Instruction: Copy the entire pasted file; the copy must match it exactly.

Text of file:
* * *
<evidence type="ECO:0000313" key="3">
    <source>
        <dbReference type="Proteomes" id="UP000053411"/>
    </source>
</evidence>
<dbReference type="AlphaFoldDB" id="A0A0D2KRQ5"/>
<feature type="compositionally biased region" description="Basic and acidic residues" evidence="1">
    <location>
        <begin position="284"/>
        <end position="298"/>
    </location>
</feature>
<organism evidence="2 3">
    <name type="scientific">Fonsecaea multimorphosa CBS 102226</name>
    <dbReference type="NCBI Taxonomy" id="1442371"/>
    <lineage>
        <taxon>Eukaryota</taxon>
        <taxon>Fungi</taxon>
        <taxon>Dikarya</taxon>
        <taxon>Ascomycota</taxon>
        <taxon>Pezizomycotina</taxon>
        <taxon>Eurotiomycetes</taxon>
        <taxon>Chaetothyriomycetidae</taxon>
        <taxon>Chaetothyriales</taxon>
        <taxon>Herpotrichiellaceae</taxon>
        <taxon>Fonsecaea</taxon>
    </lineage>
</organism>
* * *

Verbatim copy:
<evidence type="ECO:0000313" key="3">
    <source>
        <dbReference type="Proteomes" id="UP000053411"/>
    </source>
</evidence>
<dbReference type="AlphaFoldDB" id="A0A0D2KRQ5"/>
<feature type="compositionally biased region" description="Basic and acidic residues" evidence="1">
    <location>
        <begin position="284"/>
        <end position="298"/>
    </location>
</feature>
<organism evidence="2 3">
    <name type="scientific">Fonsecaea multimorphosa CBS 102226</name>
    <dbReference type="NCBI Taxonomy" id="1442371"/>
    <lineage>
        <taxon>Eukaryota</taxon>
        <taxon>Fungi</taxon>
        <taxon>Dikarya</taxon>
        <taxon>Ascomycota</taxon>
        <taxon>Pezizomycotina</taxon>
        <taxon>Eurotiomycetes</taxon>
        <taxon>Chaetothyriomycetidae</taxon>
        <taxon>Chaetothyriales</taxon>
        <taxon>Herpotrichiellaceae</taxon>
        <taxon>Fonsecaea</taxon>
    </lineage>
</organism>